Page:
The world below the surface of the Great Bear Sea

Ian McAllister GBR

Ian McAllister, a skilled photographer and Project Director of our Pacific Wild project, is a veteran of capturing the beauty of the Great Bear Rainforest. In December, while diving to do some routine hydrophone maintenance, he managed to capture some breathtaking shots of the world below the Great Bear.

As Ian aptly put it, “There is simply no way to describe the diversity of life, the kaleidoscope of colours and the jaw-dropping exquisiteness that each dive presented to us.”

Pacific Wild works to achieve long-term environmental protection for marine and terrestrial wildlife on Canada’s north Pacific coast. Using field research, web-based educational tools and other broad-based education and community outreach projects.

Treat your eyes to the rest of his photos here. You can also read his full blog detailing the experience.

Tides Canada commits to open data for its grantmaking

For many years, Tides Canada has been publishing detailed lists of grants in our online annual reports. This spring, as part of our ongoing commitment to transparency, we are building on that practice by committing to publish our grants as open data and are increasing the frequency of our reporting by publishing grants listings on a quarterly basis.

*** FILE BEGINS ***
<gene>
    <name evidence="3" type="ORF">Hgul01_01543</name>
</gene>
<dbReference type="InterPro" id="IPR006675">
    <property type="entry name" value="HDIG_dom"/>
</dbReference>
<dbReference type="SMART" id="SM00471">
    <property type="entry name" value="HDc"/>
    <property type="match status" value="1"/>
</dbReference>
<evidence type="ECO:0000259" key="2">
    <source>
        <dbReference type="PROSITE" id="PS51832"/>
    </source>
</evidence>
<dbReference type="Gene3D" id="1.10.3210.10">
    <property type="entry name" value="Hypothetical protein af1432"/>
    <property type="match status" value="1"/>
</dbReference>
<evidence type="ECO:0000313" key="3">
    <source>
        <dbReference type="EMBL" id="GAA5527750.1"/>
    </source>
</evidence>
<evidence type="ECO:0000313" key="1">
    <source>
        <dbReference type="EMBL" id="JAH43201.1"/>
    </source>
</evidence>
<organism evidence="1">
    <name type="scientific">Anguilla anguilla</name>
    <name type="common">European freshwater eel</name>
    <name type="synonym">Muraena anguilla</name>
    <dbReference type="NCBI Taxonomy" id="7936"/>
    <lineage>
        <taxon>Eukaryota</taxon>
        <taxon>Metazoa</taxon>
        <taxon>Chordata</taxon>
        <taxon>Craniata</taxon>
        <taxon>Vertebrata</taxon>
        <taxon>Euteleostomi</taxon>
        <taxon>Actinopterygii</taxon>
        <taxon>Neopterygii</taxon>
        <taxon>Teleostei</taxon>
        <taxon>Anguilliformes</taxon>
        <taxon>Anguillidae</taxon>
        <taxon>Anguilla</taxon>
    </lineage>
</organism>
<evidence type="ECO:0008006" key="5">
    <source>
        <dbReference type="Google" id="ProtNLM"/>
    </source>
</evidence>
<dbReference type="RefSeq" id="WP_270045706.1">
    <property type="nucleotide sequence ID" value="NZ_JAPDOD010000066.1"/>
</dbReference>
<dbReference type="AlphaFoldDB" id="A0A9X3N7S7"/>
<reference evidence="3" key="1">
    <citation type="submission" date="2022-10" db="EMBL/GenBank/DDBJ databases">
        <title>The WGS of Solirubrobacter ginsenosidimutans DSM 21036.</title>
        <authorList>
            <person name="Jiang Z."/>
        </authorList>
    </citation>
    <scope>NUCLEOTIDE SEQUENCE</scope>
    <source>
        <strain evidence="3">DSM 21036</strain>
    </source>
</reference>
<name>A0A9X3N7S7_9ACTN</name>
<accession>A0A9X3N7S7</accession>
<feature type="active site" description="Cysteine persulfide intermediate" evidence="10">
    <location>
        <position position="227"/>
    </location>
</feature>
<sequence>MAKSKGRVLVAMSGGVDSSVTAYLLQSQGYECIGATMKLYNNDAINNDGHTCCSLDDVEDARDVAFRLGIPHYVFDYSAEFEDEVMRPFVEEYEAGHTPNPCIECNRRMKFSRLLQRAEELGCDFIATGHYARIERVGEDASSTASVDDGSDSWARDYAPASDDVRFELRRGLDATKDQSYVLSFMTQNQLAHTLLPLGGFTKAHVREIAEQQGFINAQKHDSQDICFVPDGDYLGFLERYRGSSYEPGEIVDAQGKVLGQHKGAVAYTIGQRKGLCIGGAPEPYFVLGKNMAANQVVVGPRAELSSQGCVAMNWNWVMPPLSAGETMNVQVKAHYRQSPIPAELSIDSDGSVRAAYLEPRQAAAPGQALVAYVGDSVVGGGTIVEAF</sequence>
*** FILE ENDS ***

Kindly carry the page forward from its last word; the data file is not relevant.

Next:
Interview with Tara Marsden, Gitanyow Hereditary Chiefs Office

Gitanyow is a community nestled along the Kitwanga River in Northwestern BC. They are represented by the Gitanyow Hereditary Chiefs to establish modern treaties and implement First Nations conservation practices and land use planning for their territory. We interviewed Wilp Sustainability Director for the Gitanyow Hereditary Chiefs Tara Marsden and learned more about the Gitanyow model of long-term conservation planning, the significance of observing and adopting First Nations values and methods in conservation, and the importance of flexible, multi-year granting.